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Schuyler-Hamilton House Open Sunday
Sunday, July 1, 2018 at 2:00 pm - 4:00 pm
An event every month that begins at 2:00pm on day First of the month, repeating until Sunday, September 2, 2018
The Schuyler-Hamilton House is open Sunday afternoons between 2:00-4:00 p.m. Tours may be arranged. Information is available by calling (973) 539-7502.
The Schuyler-Hamilton House, also known as the Jabez Campfield House, was built in 1760 on the eastern edge of the small village of Morristown, N. J.
In 1765 it was purchased by a young doctor from Newark. He and his bride, Sarah Ward, lived in the house for fifty six years. Here their only child, William, was born. He too graduated as a doctor from Princeton and practiced in Morristown. The family lived in this attractive four bedroom, Georgian style house until 1821.
Dr. Jabez Campfield served as a surgeon during the Revolutionary War. Following the war he became a prominent community leader serving as the first Morris County Surrogate, the founder of the first lending library, a Justice of the Peace and engaged in many other notable activities.
During the winter of 1779-80 Dr. Campfield’s house served as the home for Dr. John Cochran, who was assigned to General Washington. Dr. Cochran’s wife was the sister of General Philip Schuyler. Mrs Cochran knew her niece, Elizabeth (Betsy) Schuyler, had met Alexander Hamilton during the summer of 1779 and she had been very impressed by him. Therefore, when Mrs. Cochran became aware that Alexander Hamilton was stationed at General Washington’s Headquarters, which were located only a short quarter of a mile east of the of the Campfield house, she invited Elizabeth to spend the winter with her.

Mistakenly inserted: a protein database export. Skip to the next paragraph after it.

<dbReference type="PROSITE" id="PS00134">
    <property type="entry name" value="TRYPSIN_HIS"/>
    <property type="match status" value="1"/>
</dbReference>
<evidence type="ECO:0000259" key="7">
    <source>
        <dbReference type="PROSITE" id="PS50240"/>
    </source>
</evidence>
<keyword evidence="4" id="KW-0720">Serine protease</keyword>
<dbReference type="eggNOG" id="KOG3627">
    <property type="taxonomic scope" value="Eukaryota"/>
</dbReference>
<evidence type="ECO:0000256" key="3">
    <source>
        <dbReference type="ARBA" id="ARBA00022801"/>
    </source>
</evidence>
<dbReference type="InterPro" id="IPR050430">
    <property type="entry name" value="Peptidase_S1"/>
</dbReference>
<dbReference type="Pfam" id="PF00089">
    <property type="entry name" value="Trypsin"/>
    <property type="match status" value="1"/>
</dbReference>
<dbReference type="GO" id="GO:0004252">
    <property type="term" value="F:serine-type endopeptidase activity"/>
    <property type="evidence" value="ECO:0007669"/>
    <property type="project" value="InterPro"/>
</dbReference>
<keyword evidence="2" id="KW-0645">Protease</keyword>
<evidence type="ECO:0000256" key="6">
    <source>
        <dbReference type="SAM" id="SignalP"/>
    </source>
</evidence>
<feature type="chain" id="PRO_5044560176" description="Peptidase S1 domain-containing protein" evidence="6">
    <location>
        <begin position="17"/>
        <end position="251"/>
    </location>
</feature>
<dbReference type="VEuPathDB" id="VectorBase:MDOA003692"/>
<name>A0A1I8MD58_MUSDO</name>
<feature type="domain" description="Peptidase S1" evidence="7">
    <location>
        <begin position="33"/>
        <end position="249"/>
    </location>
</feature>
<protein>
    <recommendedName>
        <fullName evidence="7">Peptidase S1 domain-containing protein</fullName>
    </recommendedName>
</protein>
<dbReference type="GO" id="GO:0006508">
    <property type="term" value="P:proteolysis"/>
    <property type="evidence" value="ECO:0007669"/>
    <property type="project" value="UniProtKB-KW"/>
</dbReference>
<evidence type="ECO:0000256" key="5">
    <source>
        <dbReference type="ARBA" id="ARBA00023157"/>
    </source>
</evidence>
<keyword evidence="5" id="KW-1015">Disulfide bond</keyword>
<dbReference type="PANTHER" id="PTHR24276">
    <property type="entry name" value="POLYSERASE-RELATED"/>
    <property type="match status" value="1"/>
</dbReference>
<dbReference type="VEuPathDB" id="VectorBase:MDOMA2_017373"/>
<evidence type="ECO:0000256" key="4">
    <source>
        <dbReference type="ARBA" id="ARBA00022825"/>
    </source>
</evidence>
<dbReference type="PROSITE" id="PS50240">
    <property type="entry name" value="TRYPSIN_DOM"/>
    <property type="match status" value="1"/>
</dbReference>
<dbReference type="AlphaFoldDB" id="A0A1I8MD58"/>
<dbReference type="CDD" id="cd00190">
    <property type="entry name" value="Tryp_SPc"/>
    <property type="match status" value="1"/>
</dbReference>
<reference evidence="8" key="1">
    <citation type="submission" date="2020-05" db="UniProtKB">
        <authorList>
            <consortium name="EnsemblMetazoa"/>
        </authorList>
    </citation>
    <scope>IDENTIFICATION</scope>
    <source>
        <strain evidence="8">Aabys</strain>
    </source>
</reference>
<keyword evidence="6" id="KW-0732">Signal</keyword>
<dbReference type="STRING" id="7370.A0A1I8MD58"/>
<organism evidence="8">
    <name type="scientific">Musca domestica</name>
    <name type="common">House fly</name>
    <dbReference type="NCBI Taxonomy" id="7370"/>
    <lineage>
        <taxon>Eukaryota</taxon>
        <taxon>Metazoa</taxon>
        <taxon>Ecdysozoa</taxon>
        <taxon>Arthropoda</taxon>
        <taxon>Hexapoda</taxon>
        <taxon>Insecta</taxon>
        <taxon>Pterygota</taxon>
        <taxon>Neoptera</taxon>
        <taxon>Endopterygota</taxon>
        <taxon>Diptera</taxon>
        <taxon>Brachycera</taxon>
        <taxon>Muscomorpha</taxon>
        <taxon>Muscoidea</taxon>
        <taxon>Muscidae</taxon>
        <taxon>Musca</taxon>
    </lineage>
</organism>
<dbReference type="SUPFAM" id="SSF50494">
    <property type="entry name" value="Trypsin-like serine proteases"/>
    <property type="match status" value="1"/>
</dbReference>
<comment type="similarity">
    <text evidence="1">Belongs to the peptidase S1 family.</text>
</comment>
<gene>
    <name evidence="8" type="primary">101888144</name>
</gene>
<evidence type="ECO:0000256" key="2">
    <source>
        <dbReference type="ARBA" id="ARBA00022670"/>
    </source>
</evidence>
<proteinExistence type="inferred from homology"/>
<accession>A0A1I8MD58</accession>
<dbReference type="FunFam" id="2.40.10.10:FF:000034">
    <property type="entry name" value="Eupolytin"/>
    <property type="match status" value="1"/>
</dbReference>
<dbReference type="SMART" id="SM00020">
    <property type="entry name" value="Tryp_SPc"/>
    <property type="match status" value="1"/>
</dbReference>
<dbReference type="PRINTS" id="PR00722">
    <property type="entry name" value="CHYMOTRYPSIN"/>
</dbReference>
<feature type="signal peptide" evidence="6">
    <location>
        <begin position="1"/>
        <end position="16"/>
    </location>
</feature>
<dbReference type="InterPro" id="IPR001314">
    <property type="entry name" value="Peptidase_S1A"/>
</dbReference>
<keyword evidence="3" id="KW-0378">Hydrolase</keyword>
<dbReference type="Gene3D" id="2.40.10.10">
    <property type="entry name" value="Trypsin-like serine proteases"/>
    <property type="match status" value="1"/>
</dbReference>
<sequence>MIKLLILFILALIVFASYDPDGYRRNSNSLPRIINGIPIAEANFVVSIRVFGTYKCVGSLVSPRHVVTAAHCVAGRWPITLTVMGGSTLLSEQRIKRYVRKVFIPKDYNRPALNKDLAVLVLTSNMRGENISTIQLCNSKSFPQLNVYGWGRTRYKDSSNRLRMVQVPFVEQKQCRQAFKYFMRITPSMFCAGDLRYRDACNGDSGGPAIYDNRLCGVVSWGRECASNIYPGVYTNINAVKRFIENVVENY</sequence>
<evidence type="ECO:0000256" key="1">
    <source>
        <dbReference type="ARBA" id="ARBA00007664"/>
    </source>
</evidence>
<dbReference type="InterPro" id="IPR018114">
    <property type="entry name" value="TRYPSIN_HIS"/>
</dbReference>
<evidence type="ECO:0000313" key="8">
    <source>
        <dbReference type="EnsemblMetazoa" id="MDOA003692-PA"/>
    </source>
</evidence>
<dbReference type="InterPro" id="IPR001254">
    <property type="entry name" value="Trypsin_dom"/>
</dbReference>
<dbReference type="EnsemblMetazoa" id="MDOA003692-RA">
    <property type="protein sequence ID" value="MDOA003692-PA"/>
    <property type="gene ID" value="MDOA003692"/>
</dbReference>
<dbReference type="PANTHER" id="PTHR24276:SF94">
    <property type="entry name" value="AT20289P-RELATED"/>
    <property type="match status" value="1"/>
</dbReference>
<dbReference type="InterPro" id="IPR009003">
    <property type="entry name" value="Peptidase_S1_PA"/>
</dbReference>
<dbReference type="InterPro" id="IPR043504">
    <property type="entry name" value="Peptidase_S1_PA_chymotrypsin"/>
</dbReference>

Very quickly Alex and Betsy began courting, often in the Campfield House. By April they had reached an “understanding.” They were married in Albany, NY at Betsy’s home in December 1780.
This Colonial House was bought by the Morristown Chapter of the DAR in 1923. The membership decided to name their new Chapter House in honor of Betsy and Alexander, hence the name Schuyler-Hamilton House.
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